The Words of Institution
Continuing our discussion on Holy Communion, this week I think it will be important to carefully consider the Words of Institution, and we will do so by utilizing the translation we are accustomed to in the Lutheran Book of Worship.
So first, what are the Words of Institution? They are the words spoken by our Lord Jesus when He first established this meal which He anticipated would be shared frequently among His disciples. You should also be aware that these words are found in four places in the New Testament. They are recorded in Matthew, Mark, and Luke’s Gospels, but not in John. The fourth place they appear is in the Apostle’s Paul’s letter to the Church in Corinth.
Let us carefully consider the words. “In the night in which he was betrayed our Lord Jesus took bread, and gave thanks; broke it, and gave it to his disciples, saying: ‘Take and eat; this is my body, given for you. Do this for the remembrance of me.’”
Before I go on, notice who the host is here. In order to serve the bread, after He had blessed it, He broke it then gave it to His disciples. He invites them to eat it, and says to them that this broken loaf given them to eat was His body given for them! He also indicates that the continuance of the meal would, in addition to giving them His body, be a way of remembering Him.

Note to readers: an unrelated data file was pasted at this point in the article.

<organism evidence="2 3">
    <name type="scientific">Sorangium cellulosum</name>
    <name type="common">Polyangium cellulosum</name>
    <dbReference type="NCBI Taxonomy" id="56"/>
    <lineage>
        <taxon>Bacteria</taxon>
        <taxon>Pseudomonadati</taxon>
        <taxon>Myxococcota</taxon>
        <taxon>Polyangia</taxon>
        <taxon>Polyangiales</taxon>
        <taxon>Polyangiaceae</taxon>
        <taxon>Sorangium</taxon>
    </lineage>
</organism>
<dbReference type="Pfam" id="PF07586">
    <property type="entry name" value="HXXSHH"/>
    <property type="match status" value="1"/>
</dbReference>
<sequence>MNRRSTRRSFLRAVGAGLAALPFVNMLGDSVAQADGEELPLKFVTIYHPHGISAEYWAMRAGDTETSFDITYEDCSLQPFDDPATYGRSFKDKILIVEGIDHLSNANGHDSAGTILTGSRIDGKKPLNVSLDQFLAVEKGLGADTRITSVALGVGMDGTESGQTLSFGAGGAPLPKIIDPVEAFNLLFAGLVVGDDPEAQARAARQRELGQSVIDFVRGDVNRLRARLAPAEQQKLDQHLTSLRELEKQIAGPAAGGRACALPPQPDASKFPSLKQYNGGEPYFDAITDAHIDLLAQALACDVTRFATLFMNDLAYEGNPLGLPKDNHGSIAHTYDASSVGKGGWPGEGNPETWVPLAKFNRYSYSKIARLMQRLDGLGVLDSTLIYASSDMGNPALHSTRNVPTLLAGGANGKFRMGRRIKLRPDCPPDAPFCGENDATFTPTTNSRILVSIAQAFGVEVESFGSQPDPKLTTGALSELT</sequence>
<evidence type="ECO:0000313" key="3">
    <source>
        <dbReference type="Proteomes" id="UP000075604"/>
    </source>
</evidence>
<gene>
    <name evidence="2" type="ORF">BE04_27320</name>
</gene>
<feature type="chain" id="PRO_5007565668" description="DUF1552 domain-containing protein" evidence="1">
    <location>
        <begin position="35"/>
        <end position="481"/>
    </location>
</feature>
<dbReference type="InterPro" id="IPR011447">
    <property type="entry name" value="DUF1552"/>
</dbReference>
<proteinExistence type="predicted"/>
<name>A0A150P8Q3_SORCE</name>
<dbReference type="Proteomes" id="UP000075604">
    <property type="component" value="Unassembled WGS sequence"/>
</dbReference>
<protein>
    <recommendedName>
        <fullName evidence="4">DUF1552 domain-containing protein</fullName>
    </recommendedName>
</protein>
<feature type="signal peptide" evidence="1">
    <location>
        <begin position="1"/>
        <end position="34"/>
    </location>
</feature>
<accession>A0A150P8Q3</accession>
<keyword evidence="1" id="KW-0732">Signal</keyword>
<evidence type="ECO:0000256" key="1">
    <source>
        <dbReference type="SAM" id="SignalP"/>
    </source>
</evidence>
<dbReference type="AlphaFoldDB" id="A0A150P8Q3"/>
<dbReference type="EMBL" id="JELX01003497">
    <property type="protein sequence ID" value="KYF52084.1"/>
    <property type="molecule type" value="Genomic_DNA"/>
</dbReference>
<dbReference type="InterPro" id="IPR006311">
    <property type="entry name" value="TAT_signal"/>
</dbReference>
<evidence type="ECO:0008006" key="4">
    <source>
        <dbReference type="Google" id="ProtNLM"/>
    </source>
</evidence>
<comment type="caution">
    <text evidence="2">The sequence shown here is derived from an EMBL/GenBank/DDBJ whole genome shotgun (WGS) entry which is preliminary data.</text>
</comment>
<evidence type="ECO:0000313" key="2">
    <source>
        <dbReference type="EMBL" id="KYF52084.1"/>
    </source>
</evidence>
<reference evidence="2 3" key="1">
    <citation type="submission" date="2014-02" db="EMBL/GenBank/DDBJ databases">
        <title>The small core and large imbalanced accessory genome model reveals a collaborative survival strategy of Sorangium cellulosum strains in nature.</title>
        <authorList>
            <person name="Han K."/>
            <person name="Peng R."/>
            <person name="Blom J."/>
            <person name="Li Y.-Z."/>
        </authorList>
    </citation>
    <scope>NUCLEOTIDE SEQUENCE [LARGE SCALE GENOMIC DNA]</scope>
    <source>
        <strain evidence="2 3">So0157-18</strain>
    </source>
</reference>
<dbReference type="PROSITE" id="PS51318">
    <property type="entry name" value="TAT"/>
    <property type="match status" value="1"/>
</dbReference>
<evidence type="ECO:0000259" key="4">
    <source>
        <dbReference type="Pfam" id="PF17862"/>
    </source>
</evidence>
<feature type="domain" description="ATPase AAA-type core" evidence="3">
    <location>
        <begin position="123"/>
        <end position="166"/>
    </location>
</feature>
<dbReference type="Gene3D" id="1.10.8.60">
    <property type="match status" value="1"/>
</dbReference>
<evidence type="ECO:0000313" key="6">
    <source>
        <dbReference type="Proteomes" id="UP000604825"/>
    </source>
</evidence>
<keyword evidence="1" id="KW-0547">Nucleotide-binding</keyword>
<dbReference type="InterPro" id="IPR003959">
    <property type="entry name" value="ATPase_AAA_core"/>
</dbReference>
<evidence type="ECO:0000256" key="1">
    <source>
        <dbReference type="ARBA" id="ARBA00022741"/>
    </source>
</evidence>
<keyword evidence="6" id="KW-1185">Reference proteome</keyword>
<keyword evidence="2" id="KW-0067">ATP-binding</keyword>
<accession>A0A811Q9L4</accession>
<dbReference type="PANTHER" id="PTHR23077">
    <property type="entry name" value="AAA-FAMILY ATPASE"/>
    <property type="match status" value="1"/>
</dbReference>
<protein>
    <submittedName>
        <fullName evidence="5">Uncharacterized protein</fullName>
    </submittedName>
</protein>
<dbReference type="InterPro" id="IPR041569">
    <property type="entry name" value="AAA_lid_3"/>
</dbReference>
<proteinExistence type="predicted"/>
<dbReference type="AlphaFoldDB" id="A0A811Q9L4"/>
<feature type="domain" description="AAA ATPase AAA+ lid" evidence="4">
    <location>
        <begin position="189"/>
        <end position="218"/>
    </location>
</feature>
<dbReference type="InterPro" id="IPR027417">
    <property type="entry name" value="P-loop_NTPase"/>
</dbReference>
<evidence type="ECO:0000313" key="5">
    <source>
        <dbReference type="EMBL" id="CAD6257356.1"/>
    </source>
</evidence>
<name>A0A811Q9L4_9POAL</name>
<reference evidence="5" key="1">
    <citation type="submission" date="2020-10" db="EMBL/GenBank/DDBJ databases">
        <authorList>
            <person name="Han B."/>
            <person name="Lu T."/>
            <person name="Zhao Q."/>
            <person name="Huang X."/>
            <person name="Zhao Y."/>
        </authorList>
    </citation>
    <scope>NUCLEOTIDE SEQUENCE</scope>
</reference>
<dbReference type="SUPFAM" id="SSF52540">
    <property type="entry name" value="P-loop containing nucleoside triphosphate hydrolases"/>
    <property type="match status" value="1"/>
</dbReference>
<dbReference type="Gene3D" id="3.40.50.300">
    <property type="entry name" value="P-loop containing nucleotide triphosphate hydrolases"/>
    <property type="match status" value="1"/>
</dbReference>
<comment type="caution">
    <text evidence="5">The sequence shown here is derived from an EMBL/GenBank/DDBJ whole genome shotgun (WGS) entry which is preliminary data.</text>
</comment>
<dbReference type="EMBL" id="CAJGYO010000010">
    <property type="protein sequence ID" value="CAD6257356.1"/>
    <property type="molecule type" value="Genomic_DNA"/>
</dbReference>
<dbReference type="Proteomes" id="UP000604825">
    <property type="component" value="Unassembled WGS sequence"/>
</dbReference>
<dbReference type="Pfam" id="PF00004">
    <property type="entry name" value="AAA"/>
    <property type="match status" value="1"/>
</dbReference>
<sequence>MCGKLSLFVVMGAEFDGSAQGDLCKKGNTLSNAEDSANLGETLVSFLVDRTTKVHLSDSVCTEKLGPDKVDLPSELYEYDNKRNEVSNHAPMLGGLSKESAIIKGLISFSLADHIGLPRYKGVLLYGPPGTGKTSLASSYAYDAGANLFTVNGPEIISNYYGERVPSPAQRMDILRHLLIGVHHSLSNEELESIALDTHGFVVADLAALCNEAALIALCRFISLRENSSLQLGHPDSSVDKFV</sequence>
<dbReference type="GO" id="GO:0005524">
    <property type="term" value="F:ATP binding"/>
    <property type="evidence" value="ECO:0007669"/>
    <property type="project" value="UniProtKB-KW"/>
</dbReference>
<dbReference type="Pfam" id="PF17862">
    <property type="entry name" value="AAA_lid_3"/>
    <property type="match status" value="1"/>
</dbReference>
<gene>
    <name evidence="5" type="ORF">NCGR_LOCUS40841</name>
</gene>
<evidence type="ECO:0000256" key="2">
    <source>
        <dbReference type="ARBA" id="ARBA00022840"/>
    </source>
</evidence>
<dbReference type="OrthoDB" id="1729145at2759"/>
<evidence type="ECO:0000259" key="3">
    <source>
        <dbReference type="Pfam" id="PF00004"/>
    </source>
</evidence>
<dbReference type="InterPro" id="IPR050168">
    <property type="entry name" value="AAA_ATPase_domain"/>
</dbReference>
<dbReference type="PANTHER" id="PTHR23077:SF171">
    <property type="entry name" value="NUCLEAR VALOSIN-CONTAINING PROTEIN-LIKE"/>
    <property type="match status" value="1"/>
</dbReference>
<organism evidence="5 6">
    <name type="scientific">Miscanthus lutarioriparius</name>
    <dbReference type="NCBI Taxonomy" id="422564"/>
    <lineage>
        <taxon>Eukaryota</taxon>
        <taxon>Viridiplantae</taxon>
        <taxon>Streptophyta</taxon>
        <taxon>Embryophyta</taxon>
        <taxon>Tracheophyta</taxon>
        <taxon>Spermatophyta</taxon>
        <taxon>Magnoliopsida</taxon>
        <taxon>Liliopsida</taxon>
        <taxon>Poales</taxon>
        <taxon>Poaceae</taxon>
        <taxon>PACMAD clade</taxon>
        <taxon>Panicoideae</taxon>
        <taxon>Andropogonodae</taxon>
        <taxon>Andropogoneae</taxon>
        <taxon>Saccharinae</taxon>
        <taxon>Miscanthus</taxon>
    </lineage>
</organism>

Continuing with the words, “Again, after supper he took the cup, gave thanks, and gave it for all to drink, saying: ‘This cup is new covenant in my blood, shed for you and for all people for the forgiveness of sin. Do this for the remembrance of me.’”
There is much to notice here. But for now take note of how Jesus extends this part of the meal. He hands them His cup! He mentions drinking, but does not directly refer to the wine. He calls His cup “the new covenant in my blood.”
Since You Asked…
What does the Advent Wreath Symbolize?
The circle of the wreath reminds us of eternity and our God and Father who has no beginning and no end. The green boughs indicate the hope of life being renewed. The candles represent Christ, the Light of God, who comes into this dark world to bring light and life. The four colored candles lit successively over the four Sundays in Advent, represent the patience required in waiting for Christ’s coming. As there were centuries of waiting between the Old Testament prophets and the birth of Christ, so we must patiently wait for Christ’s return at the end of the age. At Gift of Grace we wait until Christmas Eve to finally light the white center candle (the Christ Candle) to indicate that the fulfillment of the promise of God with the birth of the Christ Child on the first Christmas morn.